“Ham Radio operators have access to a wide range of ways to enjoy this wonderful and fascinating hobby, from VHF repeater communications, to microwave long-haul contesting, to surface mount soldering, and many other fun activities, as well as emergency communications.

Our hobby is governed by Title 47 CFR Part 97, and it states, in part, that the basis and purpose of the Amateur Radio Service is "providing emergency communications."

 "Old-time" hams, and most new hams, are keenly aware of the emergency communications aspect of this hobby, and many have plans to step up and help out in the aftermath of a disaster.

 There are some 74,000 amateur radio operators in the state of Florida, with about 5000 licensed amateurs within the 335xx and 336xx zip code coverage areas

The Hillsborough County ARES/RACES team consists of about 200 operators interested enough in disaster communications to receive occasional emails on various topics, and be informed about activations and other related activities.

That's wonderful, and congratulations are in order for all of those 5000 people who have taken the time to earn their license, and to the 200 people on "the list."

But being on the list is not enough.

Emergency communications began to be a large part of what we thought about as radio operators rather formally in 1935, when the ARRL requested that hams interested in emergency communications write to the League HQ. These were the early steps that led to the foundation of the Amateur Radio Emergency Service (ARES). Radio Amateur Civil Emergency Services (RACES) started in 1952, in an effort to provide a faster and smoother transition in the event that the President invoked the War Powers Act.

Between then and now, and particularly since the tragic events of 2001 and the hurricane season of 2004/2005, emergency managers have changed the way they do business.

Gone are the days when a volunteer can just show up and be given a post as a communicator, passing and handling sensitive information. Gone are the days of strapping on a bandolier of handi-talkies, and heading for the disaster. Gone are the days, those heady days, of just "being a ham" and providing communications.

The Amateur Radio Operator in an emergency today must have earned the trust of those responsible in a disaster. Training is critical, as we must understand how those emergencies are managed. Operators must able to communicate messages for emergency management effectively and efficiently, in tune with emergency operations. It's not that they are un-interested in our knowledge - far from it. It's that they now have processes, policies, and procedures to follow in order to ensure the safety and security of everyone in their area of responsibility.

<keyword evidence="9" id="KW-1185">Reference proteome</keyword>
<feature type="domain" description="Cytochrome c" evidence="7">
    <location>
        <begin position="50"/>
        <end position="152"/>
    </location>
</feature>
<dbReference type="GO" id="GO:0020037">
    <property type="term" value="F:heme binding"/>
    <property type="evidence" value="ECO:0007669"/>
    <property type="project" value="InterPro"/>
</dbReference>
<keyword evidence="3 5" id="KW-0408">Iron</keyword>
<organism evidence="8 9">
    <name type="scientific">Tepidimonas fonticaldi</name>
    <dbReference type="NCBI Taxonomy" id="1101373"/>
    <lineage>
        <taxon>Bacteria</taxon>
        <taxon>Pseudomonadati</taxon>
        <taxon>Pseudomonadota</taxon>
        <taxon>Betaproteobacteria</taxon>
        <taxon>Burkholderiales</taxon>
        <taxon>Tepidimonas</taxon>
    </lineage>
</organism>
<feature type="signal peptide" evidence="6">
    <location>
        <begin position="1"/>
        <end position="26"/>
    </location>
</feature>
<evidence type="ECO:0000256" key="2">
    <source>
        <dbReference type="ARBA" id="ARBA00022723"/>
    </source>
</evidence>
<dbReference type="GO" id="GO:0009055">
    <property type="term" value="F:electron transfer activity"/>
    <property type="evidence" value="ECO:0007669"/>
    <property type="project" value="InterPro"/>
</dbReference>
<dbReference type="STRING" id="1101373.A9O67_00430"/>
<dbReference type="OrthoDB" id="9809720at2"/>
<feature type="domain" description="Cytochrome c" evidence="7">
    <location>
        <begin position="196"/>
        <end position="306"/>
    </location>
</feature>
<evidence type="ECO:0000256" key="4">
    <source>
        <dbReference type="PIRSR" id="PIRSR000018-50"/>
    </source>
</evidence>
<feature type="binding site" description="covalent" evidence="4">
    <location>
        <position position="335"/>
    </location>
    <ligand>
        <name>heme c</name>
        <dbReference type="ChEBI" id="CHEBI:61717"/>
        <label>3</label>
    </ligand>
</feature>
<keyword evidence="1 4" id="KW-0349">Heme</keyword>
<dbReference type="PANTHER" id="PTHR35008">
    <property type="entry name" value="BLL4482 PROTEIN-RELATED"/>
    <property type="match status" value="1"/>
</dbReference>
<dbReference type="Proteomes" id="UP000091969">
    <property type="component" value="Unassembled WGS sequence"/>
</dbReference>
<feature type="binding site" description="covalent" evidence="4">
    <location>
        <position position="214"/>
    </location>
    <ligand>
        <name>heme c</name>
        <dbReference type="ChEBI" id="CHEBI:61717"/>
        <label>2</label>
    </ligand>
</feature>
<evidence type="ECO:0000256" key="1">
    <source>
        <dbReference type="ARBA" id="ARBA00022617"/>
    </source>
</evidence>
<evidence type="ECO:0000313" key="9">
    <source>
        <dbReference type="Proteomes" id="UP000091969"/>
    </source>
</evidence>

If you do not have the training to understand how they operate, and why theses things are important, when you volunteer (because most of you will - that's part and parcel of who you are and why you are a ham) you are likely to be relegated to some staging area, wondering why your skills are being wasted, and frankly grumping with each other that those professionals are wasting your time and very highly sought-after skills.

But they are not wasting YOUR time - you are wasting theirs.

The modern operator is highly trained, highly skilled, knows the lingo, and, in many cases, has already participated in exercises with those emergency managers, and is thus a known quantity, fully trusted and vetted to handle situations in a sensitive environment.

Please become one of those assets. I know you want to help; it's in the second paragraph of our governing document.

You can't participate and be effective if you don't get trained.”

 

HIGHLIGHTS FROM THE MONTH OF JUNE:

On Saturday June 27, Ben Henley KI4IGX, our Section Emergency Coordinator and I embarked on the 15th annual West Central Florida Field Day Caravan, and the first one for Ben and I. We stated the caravan at 0900 hours and finished up at 0300 on Sunday June 28th. Out of 18 Field Day sites on the itinerary, we were able to visit 15 Field Day sites. One site we could get to due road closures for a public celebration of some kind, in downtown New Port Richey, one we could not locate on roads that were unfamiliar, one the gate was locked and we could not get in, and one had terminated operations by the time we got there. All the Field Day sites we visited were very gracious and accommodating.

When we visited the Tampa Amateur Radio Club site on Field Day, we presented Bill Bode N4WEB, the new Amateur Radio Service To Scouting award. Bill is heavy involved in the Boy Scouts in addition to being President of the Tampa Amateur Radio Club. Bill is the first amateur to receive the award since in inception just this year.

 

SECTION TRAFFIC MANAGERS REPORT FOR MAY 2015
By Doug Williams N2DW:

Station Activity Reports (SAR):

N2DW: Originated 0, Received 8, Sent 7, Delivered 0, and Total 15
W8IM: Originated 0, Received 7, Sent 12, Delivered 3, and Total 22
W4PXE: Originated 4, Received 31, Sent 11, Delivered 4, and Total 49
K4EEI Originated 1, Received 58, Sent 58, Delivered 1, and Total 117

Public Service Honor Roll:

N2DW 85
W8IM 72

West Central Florida Section Net Activity Reports:
 

AIN: Sessions 2, Stations 15, Traffic 0, Minutes 25
Net Manager – WA4ATF

EAGLE NET: Sessions 38, Stations 1167, Traffic 38, Minutes 1008
Net Manager – W4PXE

SPARC NET: Sessions 39, Stations 616, Traffic 39, Minutes 1158
Net Manager – W4TS

 

SECTION MANAGERS CONTACT INFORMATION AND CONCLUSION:

Here is my contact information. Much of this is listed now on Page 16 of QST.

 

The Section also has a website, Facebook and Twitter pages. The URL for those are:

 

That is all for this issue of THE WCF PRESSER. 73 de Darrell KT4WX

Links:
ARRL West Central Florida Section Website, ARRL West Central Florida Section Facebook Page, ARRL West Central Florida Section Twitter Page

West Central Florida Officials